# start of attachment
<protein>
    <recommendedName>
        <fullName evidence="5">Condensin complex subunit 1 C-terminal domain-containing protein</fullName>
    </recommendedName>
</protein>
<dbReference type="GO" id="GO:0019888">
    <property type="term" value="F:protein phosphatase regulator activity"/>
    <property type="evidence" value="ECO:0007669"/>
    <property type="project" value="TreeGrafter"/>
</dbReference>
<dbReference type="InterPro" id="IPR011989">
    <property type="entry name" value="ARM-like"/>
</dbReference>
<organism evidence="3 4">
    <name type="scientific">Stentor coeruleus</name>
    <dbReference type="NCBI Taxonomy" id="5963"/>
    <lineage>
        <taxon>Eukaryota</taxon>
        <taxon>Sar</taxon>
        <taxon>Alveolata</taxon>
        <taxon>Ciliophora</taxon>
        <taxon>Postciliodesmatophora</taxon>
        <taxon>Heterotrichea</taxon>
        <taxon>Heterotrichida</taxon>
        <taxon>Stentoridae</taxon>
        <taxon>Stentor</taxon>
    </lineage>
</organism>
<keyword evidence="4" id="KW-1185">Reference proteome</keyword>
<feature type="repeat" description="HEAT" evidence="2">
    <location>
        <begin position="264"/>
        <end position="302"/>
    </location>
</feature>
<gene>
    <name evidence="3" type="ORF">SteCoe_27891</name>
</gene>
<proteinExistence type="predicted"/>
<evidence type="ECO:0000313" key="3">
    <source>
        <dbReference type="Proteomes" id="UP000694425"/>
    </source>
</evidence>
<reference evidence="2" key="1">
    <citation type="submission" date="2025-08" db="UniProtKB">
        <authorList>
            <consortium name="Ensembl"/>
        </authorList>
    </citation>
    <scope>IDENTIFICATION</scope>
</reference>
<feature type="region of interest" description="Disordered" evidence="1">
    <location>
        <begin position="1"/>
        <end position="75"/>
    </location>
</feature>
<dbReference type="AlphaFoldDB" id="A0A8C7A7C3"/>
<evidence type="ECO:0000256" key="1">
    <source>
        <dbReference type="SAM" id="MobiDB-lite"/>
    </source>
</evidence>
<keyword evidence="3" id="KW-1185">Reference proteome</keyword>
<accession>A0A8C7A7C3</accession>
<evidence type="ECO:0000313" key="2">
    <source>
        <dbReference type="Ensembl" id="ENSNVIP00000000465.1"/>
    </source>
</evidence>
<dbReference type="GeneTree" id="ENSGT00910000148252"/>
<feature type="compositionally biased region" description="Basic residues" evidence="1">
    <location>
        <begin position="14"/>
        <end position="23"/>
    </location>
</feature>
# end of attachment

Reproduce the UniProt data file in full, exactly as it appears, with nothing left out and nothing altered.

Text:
<protein>
    <recommendedName>
        <fullName evidence="5">Condensin complex subunit 1 C-terminal domain-containing protein</fullName>
    </recommendedName>
</protein>
<dbReference type="GO" id="GO:0019888">
    <property type="term" value="F:protein phosphatase regulator activity"/>
    <property type="evidence" value="ECO:0007669"/>
    <property type="project" value="TreeGrafter"/>
</dbReference>
<dbReference type="InterPro" id="IPR011989">
    <property type="entry name" value="ARM-like"/>
</dbReference>
<organism evidence="3 4">
    <name type="scientific">Stentor coeruleus</name>
    <dbReference type="NCBI Taxonomy" id="5963"/>
    <lineage>
        <taxon>Eukaryota</taxon>
        <taxon>Sar</taxon>
        <taxon>Alveolata</taxon>
        <taxon>Ciliophora</taxon>
        <taxon>Postciliodesmatophora</taxon>
        <taxon>Heterotrichea</taxon>
        <taxon>Heterotrichida</taxon>
        <taxon>Stentoridae</taxon>
        <taxon>Stentor</taxon>
    </lineage>
</organism>
<keyword evidence="4" id="KW-1185">Reference proteome</keyword>
<feature type="repeat" description="HEAT" evidence="2">
    <location>
        <begin position="264"/>
        <end position="302"/>
    </location>
</feature>
<gene>
    <name evidence="3" type="ORF">SteCoe_27891</name>
</gene>
<proteinExistence type="predicted"/>
<evidence type="ECO:0000313" key="3">
    <source>
        <dbReference type="Proteomes" id="UP000694425"/>
    </source>
</evidence>
<reference evidence="2" key="1">
    <citation type="submission" date="2025-08" db="UniProtKB">
        <authorList>
            <consortium name="Ensembl"/>
        </authorList>
    </citation>
    <scope>IDENTIFICATION</scope>
</reference>
<feature type="region of interest" description="Disordered" evidence="1">
    <location>
        <begin position="1"/>
        <end position="75"/>
    </location>
</feature>
<dbReference type="AlphaFoldDB" id="A0A8C7A7C3"/>
<evidence type="ECO:0000256" key="1">
    <source>
        <dbReference type="SAM" id="MobiDB-lite"/>
    </source>
</evidence>
<keyword evidence="3" id="KW-1185">Reference proteome</keyword>
<accession>A0A8C7A7C3</accession>
<evidence type="ECO:0000313" key="2">
    <source>
        <dbReference type="Ensembl" id="ENSNVIP00000000465.1"/>
    </source>
</evidence>
<dbReference type="GeneTree" id="ENSGT00910000148252"/>
<feature type="compositionally biased region" description="Basic residues" evidence="1">
    <location>
        <begin position="14"/>
        <end position="23"/>
    </location>
</feature>